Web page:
Gayle’s View: Interesting Customers

Darwin, Brent and I, as co-owners of STARS each work a weekend a month on the “floor” as managers. I worked this last Saturday, and driving home at the end of the day, I had to reflect on all the activities that take place in 8 hours at one store.

It never seems to fail that at least one old friend or acquaintance comes in. Saturday a.m., Gary Schink, a fellow lover of early American Country dropped in. He bought fragments of an old hand-woven blue and cream coverlet to be made into pillows. While standing and visiting with him, he spied old shutters hinged together and made into a screen. These were a wonderful putty color and the paint was old. (I personally have about 8 sets of old shutters in various places in my home, and I think they give some architectual interest to almost any room.) Gary decided he had to have the shutters and these were added to his purchase.

A young lady came in the early afternoon who was buying western stuff for, of all things, a resort in China. It seemed to odd to us, but she, giggling, said the Chinese love that look. She left with two pairs of cowboy boots, an Indian blanket, kid’s books, a 47 volume set of Zane Grey novels, a copper wash boiler, a copper ashtray in the shape of a sombrero, birch picture frames,and western lamps–one with a moose motif. She said they love anything with a moose or buffalo theme. It all worked together and will look great.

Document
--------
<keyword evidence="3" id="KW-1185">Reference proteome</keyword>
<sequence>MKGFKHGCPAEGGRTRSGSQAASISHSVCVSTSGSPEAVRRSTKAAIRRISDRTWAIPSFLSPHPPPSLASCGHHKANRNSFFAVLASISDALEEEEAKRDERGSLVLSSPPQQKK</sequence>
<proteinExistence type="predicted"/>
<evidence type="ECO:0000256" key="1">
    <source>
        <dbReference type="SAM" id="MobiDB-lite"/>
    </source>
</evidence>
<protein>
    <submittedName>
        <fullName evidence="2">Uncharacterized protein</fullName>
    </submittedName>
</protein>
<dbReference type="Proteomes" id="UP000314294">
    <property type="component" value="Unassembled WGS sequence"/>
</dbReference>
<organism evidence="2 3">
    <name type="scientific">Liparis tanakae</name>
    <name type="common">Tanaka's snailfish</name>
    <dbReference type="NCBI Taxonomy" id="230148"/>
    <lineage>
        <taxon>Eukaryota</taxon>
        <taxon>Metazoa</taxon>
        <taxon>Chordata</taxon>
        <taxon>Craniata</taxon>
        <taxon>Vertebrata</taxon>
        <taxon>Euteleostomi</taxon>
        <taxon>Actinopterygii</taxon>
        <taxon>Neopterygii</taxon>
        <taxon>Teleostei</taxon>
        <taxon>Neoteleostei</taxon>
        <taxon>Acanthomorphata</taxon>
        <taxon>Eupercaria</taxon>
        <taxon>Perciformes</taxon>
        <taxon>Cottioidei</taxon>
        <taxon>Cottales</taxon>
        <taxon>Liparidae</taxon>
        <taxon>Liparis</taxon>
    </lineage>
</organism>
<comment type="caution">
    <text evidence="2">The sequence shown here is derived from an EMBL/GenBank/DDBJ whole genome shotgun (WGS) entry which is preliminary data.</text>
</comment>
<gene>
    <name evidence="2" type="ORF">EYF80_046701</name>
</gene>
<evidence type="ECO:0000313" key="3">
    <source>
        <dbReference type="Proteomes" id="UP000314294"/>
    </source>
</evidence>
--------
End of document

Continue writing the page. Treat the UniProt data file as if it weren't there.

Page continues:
Another young lady came in the early afternoon who was looking for things to furnish a miner’s cabin in Bisbee, Arizona that her grandparents had bequeathed to her. She bought two chairs–one that I would have bought if I’d had a place for it. It was a wooden arm chair painted in a soft green. It was the type of chair one usually sees in dark wood upholstered in a heavy tapestry, but the
painted wood and the upholstery (which had been redone in a beige linen) gave it a fresh look.

These were the most interesting transactions of the day, but I’m sure each purchase, however, large or small, has some sort of a story behind it.

Signing off,

Gayle’s View: Citrus Filled

My quote for today:

“Cherry was under the spell of its peace, its simplicity, its beauty…..she had never dreamed of anything so informal, so comfortable, so complete.”

The Secret of the Marshbanks — Kathleen Norris

I’m like so many people who are drawn to old things….I am also attracted to old historic buildings and places. So today I write about a stay at the oldest operating hotel in Palm Springs. It is the romantic Casa Cody Inn–founded by a cousin of the legendary Buffalo Bill, Harriet Cody who settled there in 1918.